If you enjoy working with people and helping them realise their ambitions, being a careers adviser could be a great job for you…
As a careers adviser you will provide information, advice and guidance to help people make realistic choices about their education, training and work. You will deal with a range of people, from school children over the age of 13, up to adults who may want a career change or need help with further training.
Careers advisers help to identify options for suitable careers, build CVs, identify skills gaps, advise on where to search for jobs, help with the application process and locate relevant training courses.
You can work in a range of locations in the public, private and voluntary sectors, including schools, colleges and local authorities. One of the biggest employers is the National Careers Service, which also runs an online and telephone advice service.
It is possible to specialise in higher education careers advice and to work in a careers service based within a university. For more information on this role see higher education careers adviser.
The work of a careers adviser varies depending on the type of organisation. If you work in a school, you will deal with different issues to a careers adviser who works in colleges or job or community centres.
The variety of work that can be carried out includes:
- interviewing people one-to-one or in small groups to discuss career or education options;
- identifying skills gaps and how to deal with them;
- helping young people to draw up action plans for employment, education and training and supporting them to achieve these goals;
- researching careers, options and support organisations to meet people's needs;
- advising people on how to source relevant training courses or qualifications and what funding might be available;
- providing advice on CV, applications, job hunting and interview techniques;
- running small group sessions or larger presentations on all aspects of careers work and topics related to personal development;
- helping people to understand the current job market;
- liaising and negotiating with other organisations on behalf of people;
- using IT for administrative tasks, such as recording interactions with and tracking clients;
- using computer-aided guidance packages, skills assessment tools, career planners, psychometric tests and personal inventories;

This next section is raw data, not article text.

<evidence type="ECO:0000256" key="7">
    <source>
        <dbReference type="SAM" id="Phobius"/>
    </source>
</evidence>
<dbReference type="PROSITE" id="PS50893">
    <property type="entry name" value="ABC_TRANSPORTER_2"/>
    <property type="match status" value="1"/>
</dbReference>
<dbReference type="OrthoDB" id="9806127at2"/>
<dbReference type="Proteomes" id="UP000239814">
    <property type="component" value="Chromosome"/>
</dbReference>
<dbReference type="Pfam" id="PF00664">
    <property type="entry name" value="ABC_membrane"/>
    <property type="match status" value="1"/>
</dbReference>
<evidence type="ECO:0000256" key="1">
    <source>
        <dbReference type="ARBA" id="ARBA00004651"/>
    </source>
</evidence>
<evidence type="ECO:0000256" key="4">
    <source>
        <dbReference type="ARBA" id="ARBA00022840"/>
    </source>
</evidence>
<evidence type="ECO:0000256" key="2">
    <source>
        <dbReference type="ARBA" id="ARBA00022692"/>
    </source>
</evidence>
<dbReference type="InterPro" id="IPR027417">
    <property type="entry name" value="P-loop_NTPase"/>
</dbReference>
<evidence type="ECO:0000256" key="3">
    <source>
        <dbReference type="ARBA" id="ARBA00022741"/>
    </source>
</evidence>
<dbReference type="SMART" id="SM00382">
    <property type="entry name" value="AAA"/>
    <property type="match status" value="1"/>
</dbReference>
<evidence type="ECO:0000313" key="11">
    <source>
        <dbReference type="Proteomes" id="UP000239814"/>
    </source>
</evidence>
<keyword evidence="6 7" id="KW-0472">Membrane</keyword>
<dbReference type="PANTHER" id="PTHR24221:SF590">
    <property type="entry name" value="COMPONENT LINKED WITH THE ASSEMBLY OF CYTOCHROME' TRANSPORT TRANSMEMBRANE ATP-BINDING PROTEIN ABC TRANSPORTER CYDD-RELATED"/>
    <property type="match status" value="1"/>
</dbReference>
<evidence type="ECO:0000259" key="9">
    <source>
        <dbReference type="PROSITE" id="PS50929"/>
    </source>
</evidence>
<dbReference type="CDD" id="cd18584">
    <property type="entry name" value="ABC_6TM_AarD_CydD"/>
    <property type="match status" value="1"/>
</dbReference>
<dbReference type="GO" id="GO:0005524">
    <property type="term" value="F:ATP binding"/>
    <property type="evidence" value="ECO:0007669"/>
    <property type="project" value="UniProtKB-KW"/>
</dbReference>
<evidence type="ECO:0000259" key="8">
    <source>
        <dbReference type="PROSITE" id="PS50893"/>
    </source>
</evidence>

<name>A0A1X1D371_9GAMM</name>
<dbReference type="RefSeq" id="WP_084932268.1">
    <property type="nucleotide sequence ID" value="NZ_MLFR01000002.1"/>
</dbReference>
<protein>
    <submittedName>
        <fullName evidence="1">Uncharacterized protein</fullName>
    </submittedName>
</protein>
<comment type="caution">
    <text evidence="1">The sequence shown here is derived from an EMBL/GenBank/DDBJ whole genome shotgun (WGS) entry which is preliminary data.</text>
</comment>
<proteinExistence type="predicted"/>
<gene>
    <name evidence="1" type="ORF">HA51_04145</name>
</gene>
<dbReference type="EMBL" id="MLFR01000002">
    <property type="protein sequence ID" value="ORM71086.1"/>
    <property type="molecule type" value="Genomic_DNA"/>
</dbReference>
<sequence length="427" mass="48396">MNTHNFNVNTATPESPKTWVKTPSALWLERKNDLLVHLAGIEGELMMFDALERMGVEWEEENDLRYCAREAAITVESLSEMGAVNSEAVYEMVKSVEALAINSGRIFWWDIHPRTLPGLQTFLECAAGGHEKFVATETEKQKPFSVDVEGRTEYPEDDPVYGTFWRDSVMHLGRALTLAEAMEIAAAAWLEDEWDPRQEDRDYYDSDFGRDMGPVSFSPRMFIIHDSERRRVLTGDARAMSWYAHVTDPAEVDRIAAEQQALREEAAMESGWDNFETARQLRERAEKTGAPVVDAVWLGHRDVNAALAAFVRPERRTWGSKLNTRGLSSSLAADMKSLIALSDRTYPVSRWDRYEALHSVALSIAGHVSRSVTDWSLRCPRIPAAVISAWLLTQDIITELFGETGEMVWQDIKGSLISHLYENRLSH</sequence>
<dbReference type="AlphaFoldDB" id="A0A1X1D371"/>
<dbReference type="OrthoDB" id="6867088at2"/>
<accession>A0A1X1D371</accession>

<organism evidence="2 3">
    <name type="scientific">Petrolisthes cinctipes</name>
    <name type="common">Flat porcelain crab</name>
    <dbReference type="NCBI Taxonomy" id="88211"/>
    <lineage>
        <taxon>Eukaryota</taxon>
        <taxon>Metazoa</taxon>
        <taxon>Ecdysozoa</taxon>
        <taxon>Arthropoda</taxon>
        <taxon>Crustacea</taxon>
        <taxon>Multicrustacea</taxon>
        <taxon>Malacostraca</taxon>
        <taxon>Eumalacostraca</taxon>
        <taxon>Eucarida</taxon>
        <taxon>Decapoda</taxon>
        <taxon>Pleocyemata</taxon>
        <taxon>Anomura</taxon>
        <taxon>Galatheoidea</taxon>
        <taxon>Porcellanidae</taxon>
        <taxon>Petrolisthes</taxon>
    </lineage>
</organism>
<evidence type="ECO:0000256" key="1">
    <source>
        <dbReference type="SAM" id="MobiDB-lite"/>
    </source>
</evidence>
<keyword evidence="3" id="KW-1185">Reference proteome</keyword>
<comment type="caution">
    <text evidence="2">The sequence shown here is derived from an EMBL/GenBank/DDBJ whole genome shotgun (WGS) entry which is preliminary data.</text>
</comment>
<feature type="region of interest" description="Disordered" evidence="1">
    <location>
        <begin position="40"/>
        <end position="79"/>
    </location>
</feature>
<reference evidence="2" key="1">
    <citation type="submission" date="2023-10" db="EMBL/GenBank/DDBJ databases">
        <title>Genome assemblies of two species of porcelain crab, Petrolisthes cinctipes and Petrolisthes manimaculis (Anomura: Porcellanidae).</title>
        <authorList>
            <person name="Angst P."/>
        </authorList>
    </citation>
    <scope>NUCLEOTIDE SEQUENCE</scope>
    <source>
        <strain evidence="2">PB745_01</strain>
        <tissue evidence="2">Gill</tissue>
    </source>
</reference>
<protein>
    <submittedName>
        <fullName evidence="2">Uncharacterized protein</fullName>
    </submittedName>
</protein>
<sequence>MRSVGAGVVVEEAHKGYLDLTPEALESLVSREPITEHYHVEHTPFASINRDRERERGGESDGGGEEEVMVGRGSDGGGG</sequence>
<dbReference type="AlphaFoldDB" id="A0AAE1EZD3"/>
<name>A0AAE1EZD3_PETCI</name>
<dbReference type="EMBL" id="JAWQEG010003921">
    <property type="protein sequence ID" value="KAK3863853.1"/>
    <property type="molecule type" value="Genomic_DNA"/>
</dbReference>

- writing careers literature or sourcing information products from elsewhere for use within the service;
- planning and organising careers fairs and conventions;
- keeping up to date with labour market information, legislation, and professional and academic developments by visiting employers, training providers and training events run by educational and professional bodies;
- managing a caseload of clients.
There is no single or nationally recognised salary scale for careers advisers. Salaries vary by employer, location and entry level.
- Starting salaries may range from £18,000 to £22,000. This may rise to £27,000 with experience and the relevant qualifications.
- At managerial level, you could earn up to £35,000. Those working for an organisation with a full management structure may earn more.
Salaries are often higher in London and big cities. Further education colleges may offer higher salaries.
Income figures are intended as a guide only.
Careers advisers usually work 37 hours a week, Monday to Friday, but they may be required to be flexible with the hours and some may need to do evening or weekend work depending on where they're employed.
There are opportunities for part-time, temporary or fixed-term work, job-sharing and flexitime, but this varies from employer to employer. Career breaks are possible.
What to expect
- The work may be based in a variety of locations including schools, colleges, community centres, jobcentres, libraries, Connexions offices, Sure Start Centres and housing associations.
- Opportunities in this profession exist nationwide. The National Careers Service operates through many different organisations (with some services being contracted out) across the UK.
- Careers advisers may need to travel during the day to their different places of work and also to meet employers, training providers and professionals from other organisations. Occasionally they may need to travel to other parts of the country for meetings and conferences, which may involve overnight stays. Overseas travel or work is unlikely.
Although this area of work is open to all graduates, a degree, HND or foundation degree in a sociological or educational related topic would be useful. In particular the following subjects may help:
- social work;
- youth work.
Foundation degrees in working with young people and young people's services are available and may be useful to those who wish to work in schools or colleges.
The majority of employers will look for those who have, or who are willing to work towards, the Qualification in Careers Guidance (QCG). This combines theoretical academic study with practical work experience and takes one year full time or two years part time. The usual entry requirement is an undergraduate degree in any subject, but those without this qualification may still be considered if they can demonstrate an interest and commitment to the subject and perhaps some relevant experience.